¶ 23 Plaintiffs also argue that if we find the trial court did not err by dismissing the SPCA claim, it was error to dismiss the claim with prejudice. As to this part of their argument, we agree.
¶ 24 When a claim is dismissed for lack of standing, the dismissal operates as a dismissal for lack of subject matter jurisdiction. See Estate of Apple v. Commercial Courier Express, Inc., 168 N.C. App. 175, 177, 607 S.E.2d 14, 16 (“If a party does not have standing to bring a claim, a court has no subject matter jurisdiction to hear the claim.”), disc. rev. denied and appeal dismissed, 359 N.C. 631, 613 S.E.2d 688 (2005). A dismissal for lack of subject matter jurisdiction “must be made without prejudice, since a trial court without jurisdiction would lack authority to adjudicate the matter.” Holton v. Holton, 258 N.C. App. 408, 415, 813 S.E.2d 649, 655 (2018). “Because we affirm the dismissal based on lack of subject matter jurisdiction we vacate the part of the judgment dismissing the [claim for violation of the SPCA] with prejudice.” Flowers v. Blackbeard Sailing Club, 115 N.C. App. 349, 353, 444 S.E.2d 636, 639 (1994), disc. rev. denied, 340 N.C. 357, 457 S.E.2d 599 (1995).2
¶ 25 Plaintiffs argue that the trial court erred by dismissing their claim for trespass because the pleadings raise material issues of fact, making judgment on the pleadings inappropriate. Before addressing the merits of their argument, we must first determine whether North Carolina substantive law or South Carolina substantive law should be applied to the trespass claim.
¶ 26 “When a court is faced with a situation such as this—litigation that features significant ties to multiple states, each of which has conflicting laws—the court must engage in a choice of law analysis to determine which state's laws should be applied to the claims raised in the suit.” Warren Cty. Dep't of Social Servs. ex rel. Glenn v. Garrelts, 278 N.C. App. 140, 2021-NCCOA-275, ¶ 10 (citing Boudreau v. Baughman, 322 N.C. 331, 333, 368 S.E.2d 849, 852 (1988)). “Our traditional conflict of laws rule is that matters affecting the substantial rights of the parties are determined by lex loci, the law of the situs of the claim, and remedial or procedural rights are determined by lex fori, the law of the forum.” George v. Lowe's Cos., 272 N.C. App. 278, 280, 846 S.E.2d 787, 788 (2020), disc. rev. denied, 378 N.C. 372, 860 S.E.2d 919 (2021). However, “[l]ex loci has traditionally been applied in cases involving tort or tort-like claims.” Garrelts, 2021-NCCOA-275 at ¶ 12 (citations omitted). As trespass is a tort, the lex loci rule requires that we apply the law of the situs to Plaintiffs’ trespass claim. See Elmore v. Atlantic C. L. R. Co., 191 N.C. 182, 186-87, 131 S.E. 633, 635 (1926) (“The word ‘trespass’ is sometimes used in a broad sense as synonymous with ‘tort’; but trespass in a restricted sense is treated as a separate tort[.]”).
¶ 27 “[T]he state where the injury occurred is considered the situs of the claim.” Boudreau, 322 N.C. at 335, 368 S.E.2d at 854. “In a tort-based action, lex loci instructs that we should apply the substantive law of the state where the injury or harm was sustained or suffered, which is, ordinarily, the state where the last event necessary to make the actor liable or the last event required to constitute the tort takes place.” Garrelts, 2021-NCCOA-275 at ¶ 14 (citations omitted). Although Plaintiffs appear to argue that the dam failure that resulted in the alleged trespass occurred in North Carolina, the injury to Plaintiffs’ use and enjoyment of the cove occurred in South Carolina—the state where Plaintiffs’ properties and the cove are located. As such, we apply South Carolina substantive law to Plaintiffs’ trespass claim.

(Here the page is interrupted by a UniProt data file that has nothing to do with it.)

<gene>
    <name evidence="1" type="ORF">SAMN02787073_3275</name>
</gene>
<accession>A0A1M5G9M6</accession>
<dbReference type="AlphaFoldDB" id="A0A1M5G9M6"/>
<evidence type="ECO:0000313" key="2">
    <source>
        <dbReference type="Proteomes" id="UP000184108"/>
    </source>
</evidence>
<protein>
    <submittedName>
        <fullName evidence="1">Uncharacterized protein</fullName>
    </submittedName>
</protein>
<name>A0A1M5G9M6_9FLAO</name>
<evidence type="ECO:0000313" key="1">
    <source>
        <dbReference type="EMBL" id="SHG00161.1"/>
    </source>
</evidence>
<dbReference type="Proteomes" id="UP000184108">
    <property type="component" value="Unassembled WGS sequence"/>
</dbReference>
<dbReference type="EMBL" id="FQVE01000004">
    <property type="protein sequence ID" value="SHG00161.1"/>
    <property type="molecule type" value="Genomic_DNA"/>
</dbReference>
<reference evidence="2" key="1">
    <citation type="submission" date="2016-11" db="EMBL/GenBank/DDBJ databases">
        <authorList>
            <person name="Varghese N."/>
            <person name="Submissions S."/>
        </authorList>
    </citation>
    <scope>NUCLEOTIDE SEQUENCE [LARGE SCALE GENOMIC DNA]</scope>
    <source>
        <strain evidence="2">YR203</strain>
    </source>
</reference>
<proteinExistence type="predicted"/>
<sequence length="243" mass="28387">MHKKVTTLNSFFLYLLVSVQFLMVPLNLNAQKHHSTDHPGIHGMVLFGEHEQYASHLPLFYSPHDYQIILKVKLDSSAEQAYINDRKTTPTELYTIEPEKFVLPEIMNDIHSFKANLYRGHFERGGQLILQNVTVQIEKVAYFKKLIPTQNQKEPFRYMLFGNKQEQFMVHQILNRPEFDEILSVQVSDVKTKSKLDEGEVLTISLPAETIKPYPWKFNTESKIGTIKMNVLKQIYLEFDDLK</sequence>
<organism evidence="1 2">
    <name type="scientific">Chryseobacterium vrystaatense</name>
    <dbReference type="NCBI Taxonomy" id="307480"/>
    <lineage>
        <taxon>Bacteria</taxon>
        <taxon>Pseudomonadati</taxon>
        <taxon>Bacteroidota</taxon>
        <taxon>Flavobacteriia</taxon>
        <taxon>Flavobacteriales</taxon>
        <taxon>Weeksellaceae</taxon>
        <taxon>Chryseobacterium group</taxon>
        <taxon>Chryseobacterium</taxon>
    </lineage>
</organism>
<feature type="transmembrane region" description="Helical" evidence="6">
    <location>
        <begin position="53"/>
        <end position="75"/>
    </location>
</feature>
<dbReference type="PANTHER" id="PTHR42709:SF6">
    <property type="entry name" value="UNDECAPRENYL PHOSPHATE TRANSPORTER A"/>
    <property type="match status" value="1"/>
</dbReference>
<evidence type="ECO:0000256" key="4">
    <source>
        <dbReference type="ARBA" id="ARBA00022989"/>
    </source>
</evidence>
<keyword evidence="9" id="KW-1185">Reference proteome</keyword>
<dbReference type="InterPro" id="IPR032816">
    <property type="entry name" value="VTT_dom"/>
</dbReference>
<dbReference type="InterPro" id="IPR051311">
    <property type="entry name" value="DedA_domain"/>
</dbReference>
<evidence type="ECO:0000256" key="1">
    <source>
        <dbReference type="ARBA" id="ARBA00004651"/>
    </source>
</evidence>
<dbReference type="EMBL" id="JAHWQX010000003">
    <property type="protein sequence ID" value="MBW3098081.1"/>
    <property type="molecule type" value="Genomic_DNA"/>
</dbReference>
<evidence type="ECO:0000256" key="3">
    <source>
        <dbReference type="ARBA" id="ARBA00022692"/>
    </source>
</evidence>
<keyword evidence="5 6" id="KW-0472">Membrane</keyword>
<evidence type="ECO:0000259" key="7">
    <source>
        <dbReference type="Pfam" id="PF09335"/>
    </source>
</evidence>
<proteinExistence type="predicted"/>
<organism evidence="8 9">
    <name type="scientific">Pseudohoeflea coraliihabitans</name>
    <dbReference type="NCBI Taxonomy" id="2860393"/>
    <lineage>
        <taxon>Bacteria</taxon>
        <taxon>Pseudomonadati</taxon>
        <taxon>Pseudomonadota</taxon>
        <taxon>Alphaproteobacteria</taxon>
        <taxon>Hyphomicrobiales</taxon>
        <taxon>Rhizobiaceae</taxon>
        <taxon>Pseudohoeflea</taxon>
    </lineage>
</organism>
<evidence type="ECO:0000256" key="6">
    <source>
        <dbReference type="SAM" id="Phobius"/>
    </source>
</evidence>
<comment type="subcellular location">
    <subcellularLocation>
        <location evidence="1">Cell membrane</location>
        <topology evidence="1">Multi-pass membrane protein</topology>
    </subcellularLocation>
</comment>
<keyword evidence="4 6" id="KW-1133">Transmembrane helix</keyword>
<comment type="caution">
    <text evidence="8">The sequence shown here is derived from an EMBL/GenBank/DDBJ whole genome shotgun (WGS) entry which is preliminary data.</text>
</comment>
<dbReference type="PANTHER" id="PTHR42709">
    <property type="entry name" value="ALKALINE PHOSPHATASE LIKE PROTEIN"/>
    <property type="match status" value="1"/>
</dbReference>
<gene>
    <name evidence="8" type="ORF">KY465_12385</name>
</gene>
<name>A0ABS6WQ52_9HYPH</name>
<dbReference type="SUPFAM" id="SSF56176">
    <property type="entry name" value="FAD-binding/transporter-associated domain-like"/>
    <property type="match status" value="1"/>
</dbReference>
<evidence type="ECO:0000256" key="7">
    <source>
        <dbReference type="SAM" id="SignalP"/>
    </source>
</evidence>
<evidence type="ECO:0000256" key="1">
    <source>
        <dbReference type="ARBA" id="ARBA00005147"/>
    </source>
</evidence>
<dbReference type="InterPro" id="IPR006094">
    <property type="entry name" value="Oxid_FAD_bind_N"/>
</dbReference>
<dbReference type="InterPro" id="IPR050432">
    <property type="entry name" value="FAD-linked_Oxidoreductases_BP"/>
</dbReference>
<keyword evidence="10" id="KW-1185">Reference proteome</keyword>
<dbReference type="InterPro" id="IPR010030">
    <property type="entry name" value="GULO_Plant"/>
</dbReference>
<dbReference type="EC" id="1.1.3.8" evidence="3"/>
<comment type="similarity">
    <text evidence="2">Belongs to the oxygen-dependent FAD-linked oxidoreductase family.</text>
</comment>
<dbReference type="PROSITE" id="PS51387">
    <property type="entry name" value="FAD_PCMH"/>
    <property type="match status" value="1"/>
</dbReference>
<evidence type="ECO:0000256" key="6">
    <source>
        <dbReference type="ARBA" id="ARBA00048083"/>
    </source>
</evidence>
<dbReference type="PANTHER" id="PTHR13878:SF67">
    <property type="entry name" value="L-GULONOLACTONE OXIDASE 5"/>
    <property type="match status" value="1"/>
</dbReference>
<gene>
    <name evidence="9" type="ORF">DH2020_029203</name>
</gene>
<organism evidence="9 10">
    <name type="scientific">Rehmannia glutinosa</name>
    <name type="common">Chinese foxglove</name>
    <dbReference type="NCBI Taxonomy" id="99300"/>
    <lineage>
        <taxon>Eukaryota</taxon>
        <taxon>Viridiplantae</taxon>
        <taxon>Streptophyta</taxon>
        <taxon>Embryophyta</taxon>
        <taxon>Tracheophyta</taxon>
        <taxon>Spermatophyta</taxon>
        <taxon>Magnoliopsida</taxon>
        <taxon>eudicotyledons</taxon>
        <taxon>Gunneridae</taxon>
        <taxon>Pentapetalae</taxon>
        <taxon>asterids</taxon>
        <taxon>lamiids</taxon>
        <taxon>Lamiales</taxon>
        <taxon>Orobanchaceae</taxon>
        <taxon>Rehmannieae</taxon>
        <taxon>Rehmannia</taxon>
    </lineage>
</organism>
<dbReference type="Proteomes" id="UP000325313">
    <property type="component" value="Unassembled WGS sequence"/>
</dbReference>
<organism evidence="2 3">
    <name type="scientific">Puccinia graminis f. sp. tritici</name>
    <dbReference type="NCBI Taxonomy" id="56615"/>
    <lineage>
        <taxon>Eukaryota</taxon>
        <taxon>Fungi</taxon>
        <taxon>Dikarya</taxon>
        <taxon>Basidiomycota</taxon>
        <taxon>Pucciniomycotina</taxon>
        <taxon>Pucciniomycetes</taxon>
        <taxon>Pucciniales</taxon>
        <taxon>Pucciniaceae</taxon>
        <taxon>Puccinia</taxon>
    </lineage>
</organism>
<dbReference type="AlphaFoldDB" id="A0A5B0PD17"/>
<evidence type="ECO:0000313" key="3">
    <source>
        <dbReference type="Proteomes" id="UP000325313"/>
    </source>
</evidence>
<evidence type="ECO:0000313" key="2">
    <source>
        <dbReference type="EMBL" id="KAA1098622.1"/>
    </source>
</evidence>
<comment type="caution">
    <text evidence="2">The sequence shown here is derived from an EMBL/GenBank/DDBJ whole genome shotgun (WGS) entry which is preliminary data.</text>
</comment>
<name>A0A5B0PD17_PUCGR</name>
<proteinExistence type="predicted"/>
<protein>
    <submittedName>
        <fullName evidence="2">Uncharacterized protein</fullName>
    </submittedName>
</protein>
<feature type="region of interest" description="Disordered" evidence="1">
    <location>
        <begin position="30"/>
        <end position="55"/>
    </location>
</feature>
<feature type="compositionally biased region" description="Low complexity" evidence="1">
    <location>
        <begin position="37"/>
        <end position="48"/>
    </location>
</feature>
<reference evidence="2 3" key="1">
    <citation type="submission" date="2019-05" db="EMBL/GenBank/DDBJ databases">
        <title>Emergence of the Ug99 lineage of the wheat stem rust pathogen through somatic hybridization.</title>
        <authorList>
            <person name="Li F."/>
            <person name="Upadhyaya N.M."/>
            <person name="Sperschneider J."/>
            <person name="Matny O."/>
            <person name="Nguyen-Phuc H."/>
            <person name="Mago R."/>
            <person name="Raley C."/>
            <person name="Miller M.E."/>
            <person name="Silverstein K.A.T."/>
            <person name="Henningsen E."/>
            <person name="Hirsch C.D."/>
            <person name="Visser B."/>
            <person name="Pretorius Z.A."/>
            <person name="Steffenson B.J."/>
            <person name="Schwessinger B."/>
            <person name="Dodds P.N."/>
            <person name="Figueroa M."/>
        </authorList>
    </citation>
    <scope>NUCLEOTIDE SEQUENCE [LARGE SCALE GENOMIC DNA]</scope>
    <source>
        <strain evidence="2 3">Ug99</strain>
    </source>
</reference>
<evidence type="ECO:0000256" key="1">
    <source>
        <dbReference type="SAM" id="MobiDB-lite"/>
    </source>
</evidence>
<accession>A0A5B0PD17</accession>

¶ 28 South Carolina civil trespass law differs from North Carolina civil trespass law. In South Carolina, “[t]respass has been defined as any intentional invasion of the plaintiffs’ interest in the exclusive possession of his property.” Graham v. Town of Latta, 417 S.C. 164, 192-93, 789 S.E.2d 71, 86 (Ct. App. 2016) (citation omitted) (emphasis added).3 “To constitute an actionable trespass, ․ there must be an affirmative act, the invasion of land must be intentional, and the harm caused must be the direct result of that invasion.” Snow v. Cty. of Columbia, 305 S.C. 544, 553, 409 S.E.2d 797, 802 (Ct. App. 1991).
¶ 29 Defendants argue that, because Plaintiffs did not include any allegations in their Complaint that Defendants intentionally invaded their properties, they did not state a claim for relief and judgment on the pleadings was appropriate. At oral argument, Plaintiffs conceded that they did not plead the intentional element of trespass in their pleadings. In their Complaint, Plaintiffs merely alleged:
13. Defendants constructed a storm drainage system and dam for the [ ] residential community Defendants were building. The dam was faulty and it failed causing significant pollution, silt, sediment, debris, and other contaminants to cross onto, enter into, and pollute Lake Wiley and the cove where Plaintiffs own property.
14. The pollution of these waters has injured Plaintiffs’ property, rendering its water supply not suitable for use, endangering the very existence of their cove, diminishing the value of their properties, and interfering with their use of the land.
15. Plaintiffs have been damaged by Defendants’ trespass in an amount in excess of $25,000.00.
16. Moreover, Defendants’ trespass on Plaintiffs’ land is ongoing, and if continued, will cause substantial, permanent, and irreparable harm to Plaintiffs.
¶ 30 The Complaint fails to allege an intentional act that constituted the “intentional invasion” required for a trespass claim under South Carolina law. The Complaint never uses “intentional” or any other word alleging that the sedimentation pollution was an “intentional invasion” by Defendants. The Complaint simply alleges that “the dam was faulty” and “it failed causing significant pollution,” neither of which is sufficient to allege that such pollution was intentional. The pleadings reveal Plaintiffs could not recover for trespass because they did not assert Defendants’ invasion was intentional—a required element for a trespass claim under South Carolina law. See id. at 553, 409 S.E.2d at 802. The trial court did not err by granting the motion for judgment on the pleadings with respect to the trespass claim, and it was not error to dismiss the trespass claim with prejudice.